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Infinitism and epistemic normativity
Synthese 178 (3):515527 (2011)
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Recent work by Peijnenburg, Atkinson, and Herzberg suggests that infinitists who accept a probabilistic construal of justification can overcome significant challenges to their position by attending to mathematical treatments of infinite probabilistic regresses. In this essay, it is argued that care must be taken when assessing the significance of these formal results. Though valuable lessons can be drawn from these mathematical exercises (many of which are not disputed here), the essay argues that it is entirely unclear that the form of (...) 

In a series of papers, Adam Leite has developed a novel view of justification tied to being able to responsibly justify a belief. Leite touts his view as faithful to our ordinary practice of justifying beliefs, providing a novel response to an epistemological problem of the infinite regress, and resolving the “persistent interlocutor” problem. Though I find elements of Leite’s view of being able to justify a belief promising, I hold that there are several problems afflicting the overall picture of (...)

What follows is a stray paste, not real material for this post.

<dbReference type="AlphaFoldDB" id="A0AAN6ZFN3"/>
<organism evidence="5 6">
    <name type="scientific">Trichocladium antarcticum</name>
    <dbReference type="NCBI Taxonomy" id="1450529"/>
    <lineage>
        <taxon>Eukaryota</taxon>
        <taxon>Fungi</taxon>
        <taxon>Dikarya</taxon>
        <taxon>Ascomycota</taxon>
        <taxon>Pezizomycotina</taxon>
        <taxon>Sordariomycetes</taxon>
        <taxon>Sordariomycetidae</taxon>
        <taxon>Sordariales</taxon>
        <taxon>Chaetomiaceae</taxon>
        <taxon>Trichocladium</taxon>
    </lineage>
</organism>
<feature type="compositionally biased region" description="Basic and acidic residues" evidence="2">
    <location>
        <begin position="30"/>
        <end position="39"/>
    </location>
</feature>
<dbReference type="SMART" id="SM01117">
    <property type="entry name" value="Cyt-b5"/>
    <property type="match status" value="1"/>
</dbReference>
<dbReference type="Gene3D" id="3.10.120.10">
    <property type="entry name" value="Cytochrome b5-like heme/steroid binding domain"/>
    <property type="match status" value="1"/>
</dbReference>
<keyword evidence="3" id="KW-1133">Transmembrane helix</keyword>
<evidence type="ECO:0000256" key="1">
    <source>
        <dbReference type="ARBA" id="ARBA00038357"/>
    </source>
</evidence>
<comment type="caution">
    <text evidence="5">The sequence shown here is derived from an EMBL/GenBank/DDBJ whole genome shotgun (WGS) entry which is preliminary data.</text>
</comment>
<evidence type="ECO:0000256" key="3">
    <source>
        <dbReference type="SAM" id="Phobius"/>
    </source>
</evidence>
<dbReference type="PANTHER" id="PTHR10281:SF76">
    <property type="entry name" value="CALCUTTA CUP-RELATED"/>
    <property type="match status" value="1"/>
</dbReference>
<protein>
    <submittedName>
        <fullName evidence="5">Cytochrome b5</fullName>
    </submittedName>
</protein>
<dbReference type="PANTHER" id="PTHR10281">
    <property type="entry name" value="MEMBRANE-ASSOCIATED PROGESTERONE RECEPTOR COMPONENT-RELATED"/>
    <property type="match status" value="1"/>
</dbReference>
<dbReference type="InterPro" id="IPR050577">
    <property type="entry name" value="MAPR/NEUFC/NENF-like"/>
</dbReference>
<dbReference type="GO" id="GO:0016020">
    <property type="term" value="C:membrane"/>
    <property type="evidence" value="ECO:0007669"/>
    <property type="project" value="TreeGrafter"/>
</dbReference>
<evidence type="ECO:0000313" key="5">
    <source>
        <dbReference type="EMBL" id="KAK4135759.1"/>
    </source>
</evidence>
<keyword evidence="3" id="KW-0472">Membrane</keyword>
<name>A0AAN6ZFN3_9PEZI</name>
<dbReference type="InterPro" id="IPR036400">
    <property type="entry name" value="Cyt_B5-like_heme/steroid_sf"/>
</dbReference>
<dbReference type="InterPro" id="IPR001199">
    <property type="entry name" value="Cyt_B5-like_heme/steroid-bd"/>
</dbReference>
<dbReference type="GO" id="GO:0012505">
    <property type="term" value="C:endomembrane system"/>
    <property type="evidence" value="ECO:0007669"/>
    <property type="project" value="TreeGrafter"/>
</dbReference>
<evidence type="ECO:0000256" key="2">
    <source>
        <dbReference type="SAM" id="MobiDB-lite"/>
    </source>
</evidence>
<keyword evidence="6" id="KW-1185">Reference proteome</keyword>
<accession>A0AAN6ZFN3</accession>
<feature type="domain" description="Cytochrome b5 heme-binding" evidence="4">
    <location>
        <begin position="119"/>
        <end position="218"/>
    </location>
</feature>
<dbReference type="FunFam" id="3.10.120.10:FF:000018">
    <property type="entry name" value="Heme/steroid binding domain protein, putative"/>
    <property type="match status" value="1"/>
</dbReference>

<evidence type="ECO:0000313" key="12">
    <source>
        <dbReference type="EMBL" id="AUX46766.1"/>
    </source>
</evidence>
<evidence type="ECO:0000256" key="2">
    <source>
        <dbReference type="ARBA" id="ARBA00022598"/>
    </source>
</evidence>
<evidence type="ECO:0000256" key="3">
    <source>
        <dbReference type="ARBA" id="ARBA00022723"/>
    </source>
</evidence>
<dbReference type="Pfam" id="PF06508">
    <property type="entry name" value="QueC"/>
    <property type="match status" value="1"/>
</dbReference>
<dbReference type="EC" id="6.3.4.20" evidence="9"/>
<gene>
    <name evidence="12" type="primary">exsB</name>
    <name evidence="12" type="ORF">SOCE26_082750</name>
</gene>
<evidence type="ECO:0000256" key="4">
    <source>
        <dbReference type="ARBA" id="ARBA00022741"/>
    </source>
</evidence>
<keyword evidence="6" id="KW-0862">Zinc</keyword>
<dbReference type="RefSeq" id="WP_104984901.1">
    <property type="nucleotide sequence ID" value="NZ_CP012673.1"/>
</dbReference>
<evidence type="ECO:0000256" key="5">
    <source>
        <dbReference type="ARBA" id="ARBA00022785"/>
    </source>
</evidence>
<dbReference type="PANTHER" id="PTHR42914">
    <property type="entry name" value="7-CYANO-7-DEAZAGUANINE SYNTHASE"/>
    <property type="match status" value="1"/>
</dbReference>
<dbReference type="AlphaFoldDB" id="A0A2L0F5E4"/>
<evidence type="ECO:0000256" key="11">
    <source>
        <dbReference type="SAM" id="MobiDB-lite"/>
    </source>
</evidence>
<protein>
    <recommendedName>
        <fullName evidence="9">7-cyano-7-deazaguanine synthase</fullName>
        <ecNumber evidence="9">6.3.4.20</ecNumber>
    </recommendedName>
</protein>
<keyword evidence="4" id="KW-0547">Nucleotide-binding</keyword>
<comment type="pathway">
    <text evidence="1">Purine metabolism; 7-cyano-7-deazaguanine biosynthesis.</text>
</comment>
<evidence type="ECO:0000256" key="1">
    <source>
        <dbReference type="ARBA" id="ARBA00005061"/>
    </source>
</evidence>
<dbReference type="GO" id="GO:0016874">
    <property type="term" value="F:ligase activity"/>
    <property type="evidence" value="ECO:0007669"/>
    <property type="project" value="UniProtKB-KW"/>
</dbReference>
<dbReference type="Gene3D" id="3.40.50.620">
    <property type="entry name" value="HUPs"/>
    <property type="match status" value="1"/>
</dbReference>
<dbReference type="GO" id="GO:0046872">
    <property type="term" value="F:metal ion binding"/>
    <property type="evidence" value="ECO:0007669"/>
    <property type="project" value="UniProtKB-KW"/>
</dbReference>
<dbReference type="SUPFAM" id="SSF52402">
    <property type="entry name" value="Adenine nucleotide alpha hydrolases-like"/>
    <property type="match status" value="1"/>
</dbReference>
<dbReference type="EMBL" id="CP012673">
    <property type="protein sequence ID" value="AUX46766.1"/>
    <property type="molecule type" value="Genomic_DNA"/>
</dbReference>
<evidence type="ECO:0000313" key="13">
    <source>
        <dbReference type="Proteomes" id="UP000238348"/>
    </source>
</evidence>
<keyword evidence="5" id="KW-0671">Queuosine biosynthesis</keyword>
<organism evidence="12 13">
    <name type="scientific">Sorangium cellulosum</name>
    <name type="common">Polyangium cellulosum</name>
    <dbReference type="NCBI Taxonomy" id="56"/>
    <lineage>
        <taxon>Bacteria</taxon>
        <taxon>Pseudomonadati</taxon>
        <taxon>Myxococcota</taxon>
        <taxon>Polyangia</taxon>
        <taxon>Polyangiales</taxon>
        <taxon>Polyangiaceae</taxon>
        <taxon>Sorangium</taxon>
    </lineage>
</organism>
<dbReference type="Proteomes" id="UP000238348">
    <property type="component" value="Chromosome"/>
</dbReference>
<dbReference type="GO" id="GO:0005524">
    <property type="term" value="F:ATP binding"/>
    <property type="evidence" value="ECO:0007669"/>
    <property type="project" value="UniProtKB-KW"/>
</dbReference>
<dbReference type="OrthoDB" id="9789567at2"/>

There is a longstanding debate in epistemology on the structure of justification. Some recent work in formal epistemology promises to shed some new light on that debate. I have in mind here some recent work by David Atkinson and Jeanne Peijnenburg, hereafter “A&P”, on infinite regresses of probabilistic support. A&P show that there are probability distributions defined over an infinite set of propositions {\ such that \ is probabilistically supported by \ for all i and \ has a high probability. (...) 

The regress of reasons threatens an epistemic agent’s right to claim that any beliefs are justified. In response, Peter Klein’s infinitism argues that an infinite series of supporting reasons of the right type not only is not vicious but can make for epistemic justification. In order to resist the sceptic, infinitism needs to provide reason to think that there is at least one justified belief in the world. Under an infinitist conception this involves showing that at least one belief is (...) 

This note employs the recently established consistency theorem for infinite regresses of probabilistic justification (Herzberg in Stud Log 94(3):331–345, 2010) to address some of the betterknown objections to epistemological infinitism. In addition, another proof for that consistency theorem is given; the new derivation no longer employs nonstandard analysis, but utilises the Daniell–Kolmogorov theorem. 

In this paper, I deal with a version of the epistemic regress problem. After rejecting foundationalism as a solution to it, I consider two versions of infinitism. The first one is found to be unacceptable, for it fails both to cohere with certain attributions of justification and also to maintain its internal coherence. The second one avoids both problems, and it is found to be the best way of addressing the epistemic regress problem. As the successful version of infinitism makes (...)